After Amendment 1 in North Carolina
reports from North Carolina on what was behind the passage of an anti-marriage equality referendum--and what LGBT rights supporters are doing now.
NORTH CAROLINA'S Amendment 1--which defines marriage as between a man and a woman and bans any legal recognition of same-sex couples, including civil unions and domestic partnerships--passed by an unexpectedly wide margin on May 8, sending the struggle for LGBT equality into a new phase.
The referendum was approved by 61 percent of voters. But supporters of marriage equality believe this margin doesn't reflect the sentiments of the state's population. More voters on May 8 were Republicans because the GOP presidential primary was the most publicized race of the election. Moreover, the media overlooked the resistance that emerged after Amendment 1 qualified for the ballot--a resistance is already organizing to meet the new challenges.
The sponsors and chief supporters of Amendment 1, many of them Republican lawmakers, were open bigots. For example, state Rep. Paul Stam, the majority leader of the state House, compared same-sex marriage to incest and polygamy. The wife of another sponsor, state Sen. Peter Brunstetter, reportedly told an opinion poll caller that the reason her husband "wrote Amendment 1 was because the Caucasian race is diminishing and we need to uh, reproduce."
Unfortunately, the line currently being spun by state Democrats about their determined opposition to the amendment is a myth. When the measure was first being debated in the state legislature, the strongest argument Democrats would mount was that North Carolina doesn't have a great record on civil rights, and we shouldn't pass something we'll regret in 10 years. There was no denunciation of homophobia.
When the referendum was scheduled for the November election ballot, Democrats urged that it be moved to this May's primary--something Republicans were all too happy to concede--on the pretext of preventing "wedge-issue politics" from interfering with the general election.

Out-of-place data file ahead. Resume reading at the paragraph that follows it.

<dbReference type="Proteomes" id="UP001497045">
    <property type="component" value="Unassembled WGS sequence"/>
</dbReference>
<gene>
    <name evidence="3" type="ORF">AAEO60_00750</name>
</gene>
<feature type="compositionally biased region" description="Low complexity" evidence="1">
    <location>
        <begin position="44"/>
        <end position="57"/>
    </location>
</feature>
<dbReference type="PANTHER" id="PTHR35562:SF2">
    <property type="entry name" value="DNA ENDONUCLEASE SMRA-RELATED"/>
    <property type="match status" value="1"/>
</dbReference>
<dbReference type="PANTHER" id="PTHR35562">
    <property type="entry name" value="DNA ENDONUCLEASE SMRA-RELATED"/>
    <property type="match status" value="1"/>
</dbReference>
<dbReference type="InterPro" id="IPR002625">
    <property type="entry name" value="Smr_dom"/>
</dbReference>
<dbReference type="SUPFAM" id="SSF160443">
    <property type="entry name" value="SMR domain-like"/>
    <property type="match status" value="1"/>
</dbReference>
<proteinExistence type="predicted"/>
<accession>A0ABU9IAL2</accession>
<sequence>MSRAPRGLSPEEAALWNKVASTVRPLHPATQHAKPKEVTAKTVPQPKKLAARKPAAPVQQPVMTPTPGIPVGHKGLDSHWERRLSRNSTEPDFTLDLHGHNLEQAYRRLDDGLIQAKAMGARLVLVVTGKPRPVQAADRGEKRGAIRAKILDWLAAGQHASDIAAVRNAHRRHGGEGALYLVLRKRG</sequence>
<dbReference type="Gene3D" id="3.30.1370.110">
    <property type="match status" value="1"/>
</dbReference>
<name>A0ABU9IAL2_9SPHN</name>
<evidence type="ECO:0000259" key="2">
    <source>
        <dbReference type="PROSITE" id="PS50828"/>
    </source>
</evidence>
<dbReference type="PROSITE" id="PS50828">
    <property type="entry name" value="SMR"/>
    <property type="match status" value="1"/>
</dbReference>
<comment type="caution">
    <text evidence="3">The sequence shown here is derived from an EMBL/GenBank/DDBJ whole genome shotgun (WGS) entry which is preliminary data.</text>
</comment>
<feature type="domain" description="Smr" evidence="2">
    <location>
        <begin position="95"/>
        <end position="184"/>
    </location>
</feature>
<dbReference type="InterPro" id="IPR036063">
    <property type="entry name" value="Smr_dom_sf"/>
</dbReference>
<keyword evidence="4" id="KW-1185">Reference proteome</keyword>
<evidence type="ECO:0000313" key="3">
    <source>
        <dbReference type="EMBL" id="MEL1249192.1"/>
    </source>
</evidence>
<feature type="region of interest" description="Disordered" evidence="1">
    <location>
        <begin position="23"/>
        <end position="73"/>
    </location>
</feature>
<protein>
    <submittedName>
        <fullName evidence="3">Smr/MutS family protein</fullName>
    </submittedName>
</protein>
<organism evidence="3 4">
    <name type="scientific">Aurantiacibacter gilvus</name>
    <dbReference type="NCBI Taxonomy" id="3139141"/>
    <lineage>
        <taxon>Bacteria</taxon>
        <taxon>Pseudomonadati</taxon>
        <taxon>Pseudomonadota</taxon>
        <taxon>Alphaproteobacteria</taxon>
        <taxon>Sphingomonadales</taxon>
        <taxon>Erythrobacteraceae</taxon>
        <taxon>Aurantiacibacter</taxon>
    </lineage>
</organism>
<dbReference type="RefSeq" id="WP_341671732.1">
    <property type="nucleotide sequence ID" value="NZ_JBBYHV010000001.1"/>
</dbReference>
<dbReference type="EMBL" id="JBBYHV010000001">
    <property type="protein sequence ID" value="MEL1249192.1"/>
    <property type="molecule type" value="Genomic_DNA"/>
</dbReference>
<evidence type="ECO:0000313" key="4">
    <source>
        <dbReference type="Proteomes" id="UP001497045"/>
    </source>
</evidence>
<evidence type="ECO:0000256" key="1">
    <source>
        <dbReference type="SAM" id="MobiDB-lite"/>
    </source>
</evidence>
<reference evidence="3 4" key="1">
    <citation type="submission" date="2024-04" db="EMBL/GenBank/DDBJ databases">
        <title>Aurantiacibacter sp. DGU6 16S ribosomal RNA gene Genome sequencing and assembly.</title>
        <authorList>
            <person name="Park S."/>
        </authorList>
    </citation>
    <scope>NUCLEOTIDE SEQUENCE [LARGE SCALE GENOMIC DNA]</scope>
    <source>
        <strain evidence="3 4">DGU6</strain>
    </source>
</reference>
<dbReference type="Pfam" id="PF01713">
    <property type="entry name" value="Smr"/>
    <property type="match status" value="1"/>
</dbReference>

In other words, Democrats wanted to avoid taking a stand on this issue during the general election--and in the process, they made an already uphill battle much steeper, since the only major race on the primary ballot was the Republican presidential freak show/nomination.
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ONE PART of the right's effort on Amendment 1 that failed was the attempt to pit Black North Carolinians against LGBT people--part of a nationwide strategy made explicit in a leaked National Organization for Marriage memo explaining its plans to "drive a wedge between gays and Blacks." This strategy failed so miserably that one result of the fight against Amendment 1 has been the strengthening of ties between anti-racist organizing and organizing against homophobia.
The state NAACP, led by Rev. William Barber, spent the spring campaigning against Amendment 1 across the state. A caucus of Black clergy made a formal statement opposing the referendum. As one activist described her time outside a polling station in one of Greensboro's predominantly Black neighborhoods: "It was all these old folks who look like my grandparents, straight-up old-school Black folks, and they were all voting against and proud of it. One person realized his son hadn't voted and returned with him 10 minutes later, after clearly dragging him out of bed."
Coalitions formed to fight Amendment 1--particularly All of Us NC, which centered around community based organizing, and We Are, which focused on organizing high school and college students--adopted explicitly antiracist stances, clearly articulating that we must fight back against the right on all fronts, and fight together. Thus, anti-Amendment 1 activists were central to the organizing around fighting the opening of a new prison, demanding justice for Trayvon Martin and trying to stop deportations.
Though the media seems once again to have bought the line that African Americans voted against marriage equality, the statistics from the election tell a different story. According to Barry Yeoman writing in the American Prospect: